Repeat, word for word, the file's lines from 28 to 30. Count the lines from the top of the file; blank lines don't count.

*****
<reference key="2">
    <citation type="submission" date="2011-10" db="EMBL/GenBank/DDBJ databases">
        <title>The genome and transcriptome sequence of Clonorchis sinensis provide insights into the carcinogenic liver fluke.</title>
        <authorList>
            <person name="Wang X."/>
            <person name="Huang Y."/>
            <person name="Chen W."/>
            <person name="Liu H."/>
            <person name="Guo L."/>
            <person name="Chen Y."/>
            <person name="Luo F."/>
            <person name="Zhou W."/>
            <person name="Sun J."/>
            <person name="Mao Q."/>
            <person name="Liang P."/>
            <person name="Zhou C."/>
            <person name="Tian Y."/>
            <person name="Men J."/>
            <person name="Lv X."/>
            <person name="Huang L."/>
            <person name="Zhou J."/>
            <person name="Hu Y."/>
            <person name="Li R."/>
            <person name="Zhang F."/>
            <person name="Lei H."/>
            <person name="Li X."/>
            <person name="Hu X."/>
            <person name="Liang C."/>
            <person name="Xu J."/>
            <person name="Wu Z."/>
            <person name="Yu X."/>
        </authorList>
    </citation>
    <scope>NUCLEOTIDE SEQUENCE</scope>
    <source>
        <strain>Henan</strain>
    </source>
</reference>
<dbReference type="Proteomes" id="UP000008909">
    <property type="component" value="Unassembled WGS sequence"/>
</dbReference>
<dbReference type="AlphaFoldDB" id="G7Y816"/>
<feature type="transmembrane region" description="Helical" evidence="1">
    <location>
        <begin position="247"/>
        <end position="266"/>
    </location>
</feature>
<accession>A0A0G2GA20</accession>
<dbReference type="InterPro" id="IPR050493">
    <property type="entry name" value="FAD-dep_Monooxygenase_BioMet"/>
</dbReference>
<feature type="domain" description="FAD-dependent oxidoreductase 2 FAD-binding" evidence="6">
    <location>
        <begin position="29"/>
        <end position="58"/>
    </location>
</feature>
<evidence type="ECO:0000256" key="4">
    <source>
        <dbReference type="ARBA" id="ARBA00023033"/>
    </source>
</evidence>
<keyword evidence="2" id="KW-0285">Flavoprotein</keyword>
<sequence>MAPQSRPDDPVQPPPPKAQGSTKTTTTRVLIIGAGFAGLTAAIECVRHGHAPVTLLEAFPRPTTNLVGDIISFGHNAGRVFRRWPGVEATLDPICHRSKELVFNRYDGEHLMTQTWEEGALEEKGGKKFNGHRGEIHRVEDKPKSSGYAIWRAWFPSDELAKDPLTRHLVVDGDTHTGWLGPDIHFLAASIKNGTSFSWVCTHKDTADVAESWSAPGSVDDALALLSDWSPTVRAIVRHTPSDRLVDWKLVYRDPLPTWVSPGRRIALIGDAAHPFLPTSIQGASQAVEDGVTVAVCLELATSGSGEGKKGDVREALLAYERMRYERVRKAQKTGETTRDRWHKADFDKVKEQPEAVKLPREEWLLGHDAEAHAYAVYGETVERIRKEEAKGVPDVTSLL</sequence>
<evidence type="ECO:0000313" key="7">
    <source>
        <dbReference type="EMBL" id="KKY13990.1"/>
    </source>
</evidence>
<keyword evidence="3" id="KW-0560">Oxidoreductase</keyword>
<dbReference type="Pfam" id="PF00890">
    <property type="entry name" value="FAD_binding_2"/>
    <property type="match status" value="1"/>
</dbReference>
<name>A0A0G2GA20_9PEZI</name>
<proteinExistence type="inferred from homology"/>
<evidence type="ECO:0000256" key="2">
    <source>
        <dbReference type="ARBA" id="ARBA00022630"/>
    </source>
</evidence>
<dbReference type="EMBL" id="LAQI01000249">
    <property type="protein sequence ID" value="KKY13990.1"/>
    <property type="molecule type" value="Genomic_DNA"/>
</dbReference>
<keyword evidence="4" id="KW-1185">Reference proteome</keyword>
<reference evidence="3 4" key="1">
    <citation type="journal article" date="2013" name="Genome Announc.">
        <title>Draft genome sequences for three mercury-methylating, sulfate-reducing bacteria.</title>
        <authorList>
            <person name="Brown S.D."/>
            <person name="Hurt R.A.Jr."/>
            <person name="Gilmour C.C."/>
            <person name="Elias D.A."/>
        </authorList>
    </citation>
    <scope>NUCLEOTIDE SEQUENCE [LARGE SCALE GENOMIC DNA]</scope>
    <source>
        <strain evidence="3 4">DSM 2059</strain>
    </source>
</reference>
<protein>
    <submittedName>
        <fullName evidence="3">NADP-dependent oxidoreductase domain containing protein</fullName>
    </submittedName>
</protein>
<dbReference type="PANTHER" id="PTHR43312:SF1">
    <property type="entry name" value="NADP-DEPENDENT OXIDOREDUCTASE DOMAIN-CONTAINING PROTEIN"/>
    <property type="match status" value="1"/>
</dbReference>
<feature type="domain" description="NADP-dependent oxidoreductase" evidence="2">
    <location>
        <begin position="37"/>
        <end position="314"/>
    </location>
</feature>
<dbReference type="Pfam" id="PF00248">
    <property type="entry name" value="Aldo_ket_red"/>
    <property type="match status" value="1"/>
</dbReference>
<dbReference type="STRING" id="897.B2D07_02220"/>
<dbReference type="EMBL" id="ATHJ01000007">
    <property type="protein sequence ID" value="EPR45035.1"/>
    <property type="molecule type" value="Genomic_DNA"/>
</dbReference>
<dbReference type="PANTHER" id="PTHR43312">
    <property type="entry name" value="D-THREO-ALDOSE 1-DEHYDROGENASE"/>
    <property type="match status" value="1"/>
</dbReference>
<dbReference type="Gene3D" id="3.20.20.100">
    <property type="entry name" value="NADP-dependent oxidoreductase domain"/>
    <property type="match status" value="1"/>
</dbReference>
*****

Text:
            <person name="Liang C."/>
            <person name="Xu J."/>
            <person name="Wu Z."/>